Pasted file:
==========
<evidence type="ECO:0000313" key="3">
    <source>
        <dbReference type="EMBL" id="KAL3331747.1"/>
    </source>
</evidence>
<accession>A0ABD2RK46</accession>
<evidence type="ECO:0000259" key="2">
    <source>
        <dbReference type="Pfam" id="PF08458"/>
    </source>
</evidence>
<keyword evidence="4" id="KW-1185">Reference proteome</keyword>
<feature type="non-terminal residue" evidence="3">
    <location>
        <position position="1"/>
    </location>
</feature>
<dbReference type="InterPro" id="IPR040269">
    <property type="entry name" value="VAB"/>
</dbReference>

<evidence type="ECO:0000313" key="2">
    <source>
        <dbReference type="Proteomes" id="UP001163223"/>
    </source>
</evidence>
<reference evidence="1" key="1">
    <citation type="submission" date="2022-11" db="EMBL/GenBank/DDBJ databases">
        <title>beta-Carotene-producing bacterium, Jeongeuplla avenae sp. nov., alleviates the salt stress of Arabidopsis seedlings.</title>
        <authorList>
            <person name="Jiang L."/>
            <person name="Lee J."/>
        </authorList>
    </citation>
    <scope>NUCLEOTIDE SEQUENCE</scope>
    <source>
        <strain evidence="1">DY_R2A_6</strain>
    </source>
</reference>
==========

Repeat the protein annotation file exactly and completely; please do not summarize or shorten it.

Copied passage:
<evidence type="ECO:0000313" key="3">
    <source>
        <dbReference type="EMBL" id="KAL3331747.1"/>
    </source>
</evidence>
<accession>A0ABD2RK46</accession>
<evidence type="ECO:0000259" key="2">
    <source>
        <dbReference type="Pfam" id="PF08458"/>
    </source>
</evidence>
<keyword evidence="4" id="KW-1185">Reference proteome</keyword>
<feature type="non-terminal residue" evidence="3">
    <location>
        <position position="1"/>
    </location>
</feature>
<dbReference type="InterPro" id="IPR040269">
    <property type="entry name" value="VAB"/>
</dbReference>

<evidence type="ECO:0000313" key="2">
    <source>
        <dbReference type="Proteomes" id="UP001163223"/>
    </source>
</evidence>
<reference evidence="1" key="1">
    <citation type="submission" date="2022-11" db="EMBL/GenBank/DDBJ databases">
        <title>beta-Carotene-producing bacterium, Jeongeuplla avenae sp. nov., alleviates the salt stress of Arabidopsis seedlings.</title>
        <authorList>
            <person name="Jiang L."/>
            <person name="Lee J."/>
        </authorList>
    </citation>
    <scope>NUCLEOTIDE SEQUENCE</scope>
    <source>
        <strain evidence="1">DY_R2A_6</strain>
    </source>
</reference>